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Krabbe Disease

Description

Krabbe disease is a rare, inherited metabolic disorder in which harmful amounts of lipids (fatty materials such as oils and waxes) build up in various cells and tissues in the body and destroy brain cells.  Krabbe disease, also called globoid cell leukodystrophy, is characterized by globoid cells (cells that have more than one nucleus) that break down the nerve’s protective myelin coating. Krabbe disease is caused by a deficiency of galactocerebrosidase, an essential enzyme for myelin metabolism.  The disease most often affects infants, with onset before age 6 months, but can occur in adolescence or adulthood.  Symptoms include:

  • severe deterioration of mental and motor skills,
  • muscle weakness,
  • hypertonia (inability of a muscle to stretch),
  • myoclonic seizures (sudden, shock-like contractions of the limbs),
  • spasticity (involuntary and awkward movement),
  • unexplained fever,
  • blindness,
  • difficulty with swallowing,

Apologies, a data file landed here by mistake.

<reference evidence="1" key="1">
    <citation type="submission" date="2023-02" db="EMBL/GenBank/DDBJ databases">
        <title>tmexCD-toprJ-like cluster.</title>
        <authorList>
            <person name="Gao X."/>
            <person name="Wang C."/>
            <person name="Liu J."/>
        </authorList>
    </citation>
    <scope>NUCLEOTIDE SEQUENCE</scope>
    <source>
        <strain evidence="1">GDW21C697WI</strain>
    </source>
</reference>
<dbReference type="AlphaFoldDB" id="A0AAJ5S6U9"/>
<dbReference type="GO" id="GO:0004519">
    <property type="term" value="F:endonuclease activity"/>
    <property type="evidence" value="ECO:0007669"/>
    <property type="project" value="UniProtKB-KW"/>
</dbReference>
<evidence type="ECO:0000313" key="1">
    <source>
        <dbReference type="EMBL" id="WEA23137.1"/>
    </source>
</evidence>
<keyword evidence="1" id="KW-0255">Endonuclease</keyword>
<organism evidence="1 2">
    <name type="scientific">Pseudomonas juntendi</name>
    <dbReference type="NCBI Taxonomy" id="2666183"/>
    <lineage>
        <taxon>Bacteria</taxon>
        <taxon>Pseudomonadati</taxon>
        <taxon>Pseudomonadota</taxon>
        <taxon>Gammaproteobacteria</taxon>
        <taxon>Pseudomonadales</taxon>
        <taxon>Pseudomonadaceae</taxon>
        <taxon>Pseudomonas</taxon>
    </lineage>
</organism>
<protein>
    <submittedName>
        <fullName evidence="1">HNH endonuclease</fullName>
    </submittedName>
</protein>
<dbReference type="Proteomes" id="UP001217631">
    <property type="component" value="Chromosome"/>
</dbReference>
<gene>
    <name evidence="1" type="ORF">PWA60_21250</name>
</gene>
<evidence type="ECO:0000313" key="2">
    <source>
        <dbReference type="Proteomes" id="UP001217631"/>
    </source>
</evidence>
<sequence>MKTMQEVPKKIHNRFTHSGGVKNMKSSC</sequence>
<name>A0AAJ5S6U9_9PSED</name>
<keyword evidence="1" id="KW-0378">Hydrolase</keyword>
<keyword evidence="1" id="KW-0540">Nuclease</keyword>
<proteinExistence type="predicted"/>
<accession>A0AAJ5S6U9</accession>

• deafness.

 

Treatment

No specific treatment for Krabbe disease has been developed. Generally, treatment for the disorder is symptomatic and supportive. Medicines may be prescribed to help treat pain, and physical therapy may help maintain or increase muscle tone and circulation. Results of a very small clinical trial of children with infantile Krabbe disease found that children who received umbilical cord blood stem cells from unrelated donors prior to symptom onset developed with little neurological impairment. Bone marrow transplantation may help some people.  

Prognosis

Krabbe disease in infants is generally fatal before age 2. Individuals with a later onset form of the disease generally have a milder course of the disease and live significantly longer.

Research

Hematopoietic stem cell transplantation--using stem cells from umbilical cord blood or bone marrow--has been shown to benefit some individuals when given early in the course of the disease. Scientists plan to test hematopoietic stem cell transplantation plus gene therapy to see if it dramatically increases life expectancy in an animal model of the disease. NINDS-funded scientists are testing a combined treatment approach in an animal model of disease that uses a harmless virus to increase protein production, along with blood stem cell transplantation and small-molecule-based drugs, to reduce neuroinflammation, cell death, and nerve cell degeneration seen in Krabbe disease. Information from the National Library of Medicine’s MedlinePlusKrabbe Disease



Information sourced through CNF’s partnership with The National Institute of Neurological Disorders and Stroke (NINDS), US National Institutes of Health.